But, well, I admit it: I often have a hard time drawing a connection between writing fiction and writing essays. I actually took an AP Literature course this year, and I quickly learned that writing fiction and writing about fiction are two separate styles. I never memorized quotes or did too much note-taking, except when required, because I am so used to being able to absorb what the author is implying (since I read mostly regular fiction, not literary). And it generally worked alright, since really, it's connecting the book's themes to the prompt. But while I do apply plenty of that soaked-up grammar and structure to my essays, they were always dry to write. (Not that my AP Lit teacher agreed, considering my high scores.) I've just always considered it tedious to copy out someone else's words, even if I'm using the quote as evidence of my own educated opinion on the meaning of the work as a whole.

    But I guess in the end, fiction writing and essay writing are, as you said, about bringing emotion to the piece, even if you are ambivalent towards the topic. When there's only 40 minutes, I manage to formulate the ideas, the emotion, and the meaning behind the theme and the way the author says it, in order to just lay it all out in a somewhat haphazard fashion. Which is also what I've done for the (several) drafts of my novel. And the good thing is, it often comes out somewhat coherently, no doubt because of my writing and reading.

    I suppose really, one of the main differences I see is that in my own writing, I am free to be implicit about whatever topic I choose. In essay writing, I must be explicit about someone else's work. And that is what prevents me from fully grasping the connection between the two, because it's such a huge difference.

    (I did not mean to make this comment so long. I feel somewhat like I just wrote a blog post in response to yours. But anyways, what I really meant to say with this is: thank you for highlighting the similarities in writing fiction and writing essays, because I too often look at the differences.)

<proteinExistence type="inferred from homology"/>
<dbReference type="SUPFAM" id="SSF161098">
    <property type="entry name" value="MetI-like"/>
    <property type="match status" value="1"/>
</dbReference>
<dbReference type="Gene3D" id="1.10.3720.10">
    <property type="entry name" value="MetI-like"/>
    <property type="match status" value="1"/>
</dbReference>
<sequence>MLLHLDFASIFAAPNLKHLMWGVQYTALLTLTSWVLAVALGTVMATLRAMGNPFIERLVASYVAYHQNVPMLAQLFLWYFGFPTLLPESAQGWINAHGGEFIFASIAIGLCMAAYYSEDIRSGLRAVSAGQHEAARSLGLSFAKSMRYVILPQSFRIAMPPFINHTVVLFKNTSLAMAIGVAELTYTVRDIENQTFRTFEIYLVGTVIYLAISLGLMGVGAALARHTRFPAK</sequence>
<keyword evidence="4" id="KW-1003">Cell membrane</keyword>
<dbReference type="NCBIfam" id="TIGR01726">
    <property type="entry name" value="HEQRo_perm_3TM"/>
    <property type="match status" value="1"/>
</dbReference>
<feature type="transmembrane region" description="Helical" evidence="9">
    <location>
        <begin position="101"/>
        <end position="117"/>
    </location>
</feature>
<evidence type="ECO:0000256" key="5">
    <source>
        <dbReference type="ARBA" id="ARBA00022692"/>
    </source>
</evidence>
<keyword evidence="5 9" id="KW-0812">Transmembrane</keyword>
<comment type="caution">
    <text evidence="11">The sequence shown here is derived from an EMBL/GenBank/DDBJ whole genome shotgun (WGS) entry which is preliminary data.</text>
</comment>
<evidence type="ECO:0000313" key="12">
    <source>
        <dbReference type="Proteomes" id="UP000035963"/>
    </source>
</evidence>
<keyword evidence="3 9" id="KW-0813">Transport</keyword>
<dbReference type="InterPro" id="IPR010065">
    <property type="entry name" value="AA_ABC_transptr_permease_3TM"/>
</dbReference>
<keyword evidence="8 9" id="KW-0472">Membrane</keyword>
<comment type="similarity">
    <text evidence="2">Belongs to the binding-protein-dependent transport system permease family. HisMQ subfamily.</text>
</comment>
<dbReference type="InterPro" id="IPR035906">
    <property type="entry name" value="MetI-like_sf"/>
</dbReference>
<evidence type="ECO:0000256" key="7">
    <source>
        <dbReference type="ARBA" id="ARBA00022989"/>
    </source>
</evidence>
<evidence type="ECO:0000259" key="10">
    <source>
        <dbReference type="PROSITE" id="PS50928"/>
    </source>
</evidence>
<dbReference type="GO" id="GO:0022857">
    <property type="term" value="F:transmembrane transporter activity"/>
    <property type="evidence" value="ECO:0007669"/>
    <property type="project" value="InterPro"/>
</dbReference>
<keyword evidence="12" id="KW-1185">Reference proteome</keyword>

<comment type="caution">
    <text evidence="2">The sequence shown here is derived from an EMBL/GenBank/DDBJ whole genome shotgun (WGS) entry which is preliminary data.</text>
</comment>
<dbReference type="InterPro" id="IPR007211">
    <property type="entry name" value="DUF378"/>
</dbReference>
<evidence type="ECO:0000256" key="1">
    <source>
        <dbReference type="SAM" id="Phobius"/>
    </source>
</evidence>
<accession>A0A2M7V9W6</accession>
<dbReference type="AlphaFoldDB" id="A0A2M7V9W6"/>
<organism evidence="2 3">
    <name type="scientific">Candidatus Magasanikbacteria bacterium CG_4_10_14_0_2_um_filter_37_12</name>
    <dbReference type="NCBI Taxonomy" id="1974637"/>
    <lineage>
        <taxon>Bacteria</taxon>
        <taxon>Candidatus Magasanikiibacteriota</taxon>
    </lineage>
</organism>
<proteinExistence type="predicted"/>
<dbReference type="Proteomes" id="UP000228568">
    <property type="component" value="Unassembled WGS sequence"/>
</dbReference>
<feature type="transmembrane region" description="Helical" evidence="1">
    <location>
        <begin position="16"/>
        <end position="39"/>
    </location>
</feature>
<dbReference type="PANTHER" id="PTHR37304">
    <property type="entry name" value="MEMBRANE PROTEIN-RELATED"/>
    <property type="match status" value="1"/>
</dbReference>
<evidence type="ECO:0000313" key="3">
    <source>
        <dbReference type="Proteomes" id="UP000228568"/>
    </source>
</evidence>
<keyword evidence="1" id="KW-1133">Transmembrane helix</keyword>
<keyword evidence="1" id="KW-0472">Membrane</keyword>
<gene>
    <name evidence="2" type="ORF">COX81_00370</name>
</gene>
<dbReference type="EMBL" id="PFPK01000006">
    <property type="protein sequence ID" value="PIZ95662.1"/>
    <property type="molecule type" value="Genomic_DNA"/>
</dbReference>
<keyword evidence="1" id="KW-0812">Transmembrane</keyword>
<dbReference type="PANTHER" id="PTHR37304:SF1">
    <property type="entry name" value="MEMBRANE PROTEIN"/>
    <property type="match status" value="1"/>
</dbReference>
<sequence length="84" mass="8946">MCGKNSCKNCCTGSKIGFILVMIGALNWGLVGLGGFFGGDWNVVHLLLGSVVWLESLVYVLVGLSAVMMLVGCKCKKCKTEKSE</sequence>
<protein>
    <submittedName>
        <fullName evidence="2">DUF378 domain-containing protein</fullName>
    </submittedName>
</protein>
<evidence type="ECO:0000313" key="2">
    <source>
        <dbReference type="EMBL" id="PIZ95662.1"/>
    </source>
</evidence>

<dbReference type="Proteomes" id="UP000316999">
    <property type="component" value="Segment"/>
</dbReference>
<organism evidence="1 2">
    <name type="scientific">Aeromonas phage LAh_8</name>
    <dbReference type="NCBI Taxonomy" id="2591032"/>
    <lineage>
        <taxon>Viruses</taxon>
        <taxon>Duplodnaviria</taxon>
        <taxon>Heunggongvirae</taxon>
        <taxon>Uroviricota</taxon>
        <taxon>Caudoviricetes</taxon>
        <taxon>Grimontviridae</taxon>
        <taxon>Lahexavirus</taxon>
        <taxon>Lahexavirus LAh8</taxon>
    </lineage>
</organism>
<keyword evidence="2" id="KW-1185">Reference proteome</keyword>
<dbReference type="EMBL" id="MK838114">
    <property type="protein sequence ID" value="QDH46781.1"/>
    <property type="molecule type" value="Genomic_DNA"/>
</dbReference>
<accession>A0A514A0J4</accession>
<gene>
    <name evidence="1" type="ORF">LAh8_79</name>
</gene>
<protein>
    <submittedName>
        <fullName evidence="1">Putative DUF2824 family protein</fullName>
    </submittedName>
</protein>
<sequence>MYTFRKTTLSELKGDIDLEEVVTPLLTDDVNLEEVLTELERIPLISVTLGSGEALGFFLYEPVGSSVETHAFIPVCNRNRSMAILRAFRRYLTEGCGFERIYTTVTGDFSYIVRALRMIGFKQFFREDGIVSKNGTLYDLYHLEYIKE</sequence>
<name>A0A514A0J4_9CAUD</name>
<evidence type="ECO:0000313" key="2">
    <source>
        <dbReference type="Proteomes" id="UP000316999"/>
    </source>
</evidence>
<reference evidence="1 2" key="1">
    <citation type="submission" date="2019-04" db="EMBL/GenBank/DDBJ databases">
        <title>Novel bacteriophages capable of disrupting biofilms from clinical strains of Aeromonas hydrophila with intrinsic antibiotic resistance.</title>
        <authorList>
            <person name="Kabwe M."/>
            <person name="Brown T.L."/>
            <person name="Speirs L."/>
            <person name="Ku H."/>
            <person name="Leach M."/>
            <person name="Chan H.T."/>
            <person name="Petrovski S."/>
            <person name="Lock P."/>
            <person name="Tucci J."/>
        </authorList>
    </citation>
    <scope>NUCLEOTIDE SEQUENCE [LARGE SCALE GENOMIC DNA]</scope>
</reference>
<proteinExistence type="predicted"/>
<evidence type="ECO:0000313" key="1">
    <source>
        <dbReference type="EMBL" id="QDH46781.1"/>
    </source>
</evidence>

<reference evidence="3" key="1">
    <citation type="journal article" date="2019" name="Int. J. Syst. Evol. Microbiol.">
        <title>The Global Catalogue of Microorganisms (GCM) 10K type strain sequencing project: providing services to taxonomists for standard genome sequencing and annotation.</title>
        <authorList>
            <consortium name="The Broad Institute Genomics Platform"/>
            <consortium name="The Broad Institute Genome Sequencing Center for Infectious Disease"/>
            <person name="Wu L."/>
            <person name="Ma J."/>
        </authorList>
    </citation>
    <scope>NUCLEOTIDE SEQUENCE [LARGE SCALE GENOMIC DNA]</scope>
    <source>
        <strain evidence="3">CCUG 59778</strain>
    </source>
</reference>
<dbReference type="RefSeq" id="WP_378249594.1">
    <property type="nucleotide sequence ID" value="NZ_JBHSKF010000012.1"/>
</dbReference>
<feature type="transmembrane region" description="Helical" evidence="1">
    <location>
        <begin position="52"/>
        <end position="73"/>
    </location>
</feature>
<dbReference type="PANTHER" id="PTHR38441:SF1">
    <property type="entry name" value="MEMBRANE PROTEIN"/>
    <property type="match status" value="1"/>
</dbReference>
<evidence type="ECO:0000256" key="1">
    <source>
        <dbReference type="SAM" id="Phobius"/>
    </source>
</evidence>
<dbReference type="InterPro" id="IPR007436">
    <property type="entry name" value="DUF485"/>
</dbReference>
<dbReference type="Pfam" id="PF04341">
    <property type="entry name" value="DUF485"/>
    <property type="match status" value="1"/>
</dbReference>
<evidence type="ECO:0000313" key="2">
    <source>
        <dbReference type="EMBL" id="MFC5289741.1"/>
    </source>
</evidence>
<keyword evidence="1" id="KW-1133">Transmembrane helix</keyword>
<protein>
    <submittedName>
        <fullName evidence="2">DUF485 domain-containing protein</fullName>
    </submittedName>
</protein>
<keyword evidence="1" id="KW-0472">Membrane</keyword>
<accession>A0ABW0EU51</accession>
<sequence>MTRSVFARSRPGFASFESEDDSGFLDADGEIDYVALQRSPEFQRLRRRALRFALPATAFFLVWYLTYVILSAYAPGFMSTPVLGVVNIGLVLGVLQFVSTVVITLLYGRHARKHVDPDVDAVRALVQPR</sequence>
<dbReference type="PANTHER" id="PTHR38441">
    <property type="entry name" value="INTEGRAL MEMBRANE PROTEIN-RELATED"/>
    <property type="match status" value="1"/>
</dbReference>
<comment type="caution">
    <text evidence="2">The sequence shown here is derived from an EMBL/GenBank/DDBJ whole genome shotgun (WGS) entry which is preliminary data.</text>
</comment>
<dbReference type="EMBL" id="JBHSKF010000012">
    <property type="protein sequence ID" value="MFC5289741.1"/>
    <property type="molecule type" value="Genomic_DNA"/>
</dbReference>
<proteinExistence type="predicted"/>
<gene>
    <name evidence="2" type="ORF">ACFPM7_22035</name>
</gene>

Have a blessed day!

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    1. I'm also took AP English (lit & comp). This was definitely not my process for the essays on the AP exam. For those, I just wrote quick outlines that consisted of one or two words for each main idea, just so I knew what the paragraphs would be about. After that, I just madly started writing. Hopefully it worked.

      I was taught to use quotes only when the author said or described something better than I could myself. It's more that if an author uses a metaphor or a special sort of description rather than just saying "he was mad", then I use the quote. If nothing else, my teachers like to see actual evidence from the text itself to prove whatever point I'm making, so this is a way of doing just that. It also helps the show vs. tell problem, for me.

      I definitely believe that doing so much "outside" reading and writing helps with school essays. If nothing else, it exposes you to vocabulary, ideas, and sentence structures that you may have never come across otherwise, and this all contributes to an interesting essay.

      Thanks for commenting! I like long comments, actually--they spark conversations! You're always free to leave long comments. Or short comments. Or whatever you want.